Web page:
Indeed, one of the most jarring things about Sharp Objects is how banal and even conventional the murders feel. Reporters, detectives, and townsfolk all trot out their respective templates for coping with such an event: “Nothing people go crazier for than a murdered little girl,” Camille’s editor tells her with an eerie detachment. The question of whodunit feels oddly beside the point. The show is asking larger, albeit more open-ended questions: What is it about the town—and by extension this country—that makes something like this happen again and again? Why do we act surprised when the pattern repeats? Is Wind Gap quietly condoning subtler acts of violence that are harder to see? Notes Bolin, “In the two great feminist Dead Girl Shows, Veronica Mars and Top of the Lake, the female protagonist is both trying to solve the mystery presented by a Dead (or missing) Girl and to solve her own rape, making the question not ‘What have I done?’ but ‘What happened to me?’” This, too, is the question driving Sharp Objects’ Camille—all the way to the brink.

Wind Gap is a town of surfaces, of “putting on appearances.” When Camille’s mother Adora (who Flynn compares, in the book, to “a girl’s very best doll, the kind you don’t play with”) finds out that Camille has spent the night sleeping in her car, the first thing she asks is not “Are you OK?” but “Did anyone see you?” In the second episode, as Camille jots down notes during Natalie Keene’s funeral, Adora begs her in a caustic whisper to stop: “Camille, please. For the sake of the family, please.”

The girls of Wind Gap glide around on roller skates, their long tresses fanning out behind them like mermaid tails. Their only job is to stay pretty, safe, and, eventually, as we see of Camille’s still-catty high school friends, fertile. But boys in Wind Gap are just as limited in their self-expression as the girls. When John Keene dares to cry in public right after his sister has been murdered, this display of perfectly understandable human emotion arouses not only speculation that he did it, but rumors that he and his late sister had some sort of incestuous relationship. It’s suggested that the only reason John is “sensitive” is that he’s not originally from around there—they teach them young in Wind Gap. In the second episode, Camille tells a neighborhood kid she’s surprised he’s unafraid to play outside with a killer on the loose. Retorts the boy, no older than eight, “I’m not a pussy.”

In one of the most chilling flashbacks from the pilot, we see a young Camille—her hair shorn defiantly into a Rosemary’s Baby pixie cut—swimming in a lake. A teenage boy around her age sees her, stops, and points the hunting rifle he’s carrying right at her. He holds her in the crosshairs for a few seconds. When he lowers the rifle, disturbingly yet believably, he’s laughing.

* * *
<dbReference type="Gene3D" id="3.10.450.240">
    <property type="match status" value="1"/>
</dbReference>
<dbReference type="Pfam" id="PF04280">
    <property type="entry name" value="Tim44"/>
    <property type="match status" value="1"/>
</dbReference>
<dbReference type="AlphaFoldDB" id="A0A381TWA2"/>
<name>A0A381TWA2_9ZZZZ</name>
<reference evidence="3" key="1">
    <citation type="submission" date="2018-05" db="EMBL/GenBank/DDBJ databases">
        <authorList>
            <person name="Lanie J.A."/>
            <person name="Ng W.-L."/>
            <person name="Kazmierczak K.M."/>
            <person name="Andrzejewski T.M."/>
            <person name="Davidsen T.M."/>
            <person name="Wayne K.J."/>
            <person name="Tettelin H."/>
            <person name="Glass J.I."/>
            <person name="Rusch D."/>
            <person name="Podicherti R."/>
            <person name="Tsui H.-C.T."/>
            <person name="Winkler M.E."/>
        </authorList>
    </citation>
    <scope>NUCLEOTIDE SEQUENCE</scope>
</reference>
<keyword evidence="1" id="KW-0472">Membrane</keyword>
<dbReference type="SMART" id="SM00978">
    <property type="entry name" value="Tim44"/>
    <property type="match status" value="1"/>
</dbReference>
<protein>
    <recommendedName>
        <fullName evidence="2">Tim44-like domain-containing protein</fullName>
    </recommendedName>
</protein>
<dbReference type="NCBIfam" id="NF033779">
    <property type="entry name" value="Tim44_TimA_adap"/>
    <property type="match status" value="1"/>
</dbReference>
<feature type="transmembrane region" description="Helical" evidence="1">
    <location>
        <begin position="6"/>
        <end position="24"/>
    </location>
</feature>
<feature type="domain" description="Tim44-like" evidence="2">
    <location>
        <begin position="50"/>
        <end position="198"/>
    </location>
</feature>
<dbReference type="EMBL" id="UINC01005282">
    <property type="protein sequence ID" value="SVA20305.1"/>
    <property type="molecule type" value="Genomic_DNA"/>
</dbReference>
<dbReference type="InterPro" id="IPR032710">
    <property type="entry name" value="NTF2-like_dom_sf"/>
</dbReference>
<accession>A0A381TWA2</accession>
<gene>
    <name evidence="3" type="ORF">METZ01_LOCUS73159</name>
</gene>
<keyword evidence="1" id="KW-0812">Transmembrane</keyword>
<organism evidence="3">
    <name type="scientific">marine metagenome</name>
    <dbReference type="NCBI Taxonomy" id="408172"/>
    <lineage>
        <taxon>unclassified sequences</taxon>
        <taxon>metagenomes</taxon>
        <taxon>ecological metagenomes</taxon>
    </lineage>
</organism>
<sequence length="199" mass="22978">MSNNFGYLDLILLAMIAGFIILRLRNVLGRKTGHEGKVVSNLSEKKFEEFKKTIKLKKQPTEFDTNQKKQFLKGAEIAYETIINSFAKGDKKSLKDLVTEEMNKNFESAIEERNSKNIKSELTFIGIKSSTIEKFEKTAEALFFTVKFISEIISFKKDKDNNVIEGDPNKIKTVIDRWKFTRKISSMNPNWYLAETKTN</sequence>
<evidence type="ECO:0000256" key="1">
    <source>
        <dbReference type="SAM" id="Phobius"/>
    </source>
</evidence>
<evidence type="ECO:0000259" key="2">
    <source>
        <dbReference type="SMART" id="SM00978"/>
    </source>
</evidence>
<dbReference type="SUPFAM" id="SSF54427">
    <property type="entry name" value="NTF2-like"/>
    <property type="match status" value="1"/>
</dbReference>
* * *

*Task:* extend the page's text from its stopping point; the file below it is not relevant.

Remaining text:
Feminist killjoy spoiler alert: You will not see any boobs in Sharp Objects. Given that this is a prestige drama airing on HBO, this had to have been a conscious decision on the creators’ part. (There is a bit of brief male full frontal nudity, a glimpse of what I will call “dick shadow.” A Gillian Flynn trademark, apparently.)

Sharp Objects aims at every turn to subvert our expectations about female bodies, about beauty, about our desire for “the reveal.” We hear over and over again that Camille “could have been a model” and is still “the prettiest girl in Wind Gap.” And yet, as we learn at the end of the pilot, when she slips off her robe and into the tub, she has mutilated her body so thoroughly that she must wear long-sleeved black shirts year round, causing lasting damage to what many in her hometown believe to be her greatest “gift.” The camera’s fixation with the scars on Camille’s body—spelling out words she’s carved into herself like “VANISH,” “FORNICATE,” and, most bluntly, “BAD”—can at times feel a little campy and heavy-handed. But this imagery also feels in conversation with a semi-recent history of potent third-wave feminist art, from Bikini Kill frontwoman Kathleen Hanna performing with the word “SLUT” scrawled on her belly to Catherine Opie’s searing mid-’90s self-portraits, one of which featured the word “PERVERT” carved into her chest. (In 2002 Opie created a sequel of sorts, breastfeeding her baby with the “PERVERT” scar still visible.) Men are usually socialized to project violence and anger outward, the show reminds us. Women are too often taught to inflict it upon themselves.

Plenty of female viewers might argue that this is not something they need a big-budget HBO show to remind them—or that the Dead Girl Show is too cliché and “male” a trope to bother subverting. “Sharp Objects is a horror story of matrilineal dysfunction,” wrote the TV critic Willa Paskin, in a well-argued dismissal of the show, “a feminist series that reminds us that women can do anything, and it represents a new benchmark for series by and about women—that they too, can make pure, grim prestige television.” And yet I appreciate that unapologetic grimness of Sharp Objects (especially in a summer in which American democracy seems, as usual, to be crumbling all around us) even if it’s only a variation on a conventional form. I love thrillers and murder mysteries, but I am too often put off by their entrenched misogyny, their insistence on sexualizing women’s bodies, their all-too-predictable understandings of gender roles. (Bolin has a whole essay in her book called “The Husband Did It.”) If the strength of a mystery show comes from its solution’s lack of predictability, wouldn’t we welcome stories told from new perspectives, ones that deviate from and see beyond established norms? Shouldn’t male viewers welcome that, too?

What I appreciate most about Sharp Objects is that it is tuned into a particularly American irony: The forms of violence we condemn often sit uncomfortably close to the kinds of violence we condone, even celebrate. (Without spoiling anything, I can say that future episodes of Sharp Objects center around liberties taken by the town’s football team, as well as Wind Gap’s annual bash in honor of that Confederate general and the strange sacrifices made by his wife.)

And yet it would be limiting to see Sharp Objects only as a condemnation of the American South—the ambiance of Wind Gap is so keenly observed as to be uncannily familiar. I see in it uncomfortable reflections of my hometown, even though I was raised in a resolutely blue state on the East Coast. The sad truth is that, even in this time of great division in America, we are still united by a history of violence, a white supremacist patriarchy, and the myths we repeat to delude ourselves of those uncomfortable truths: “Boys will be boys.” “It can’t happen here.” “That’s not who we are.” Big little lies indeed.

Disclosure: HBO is an initial investor in The Ringer.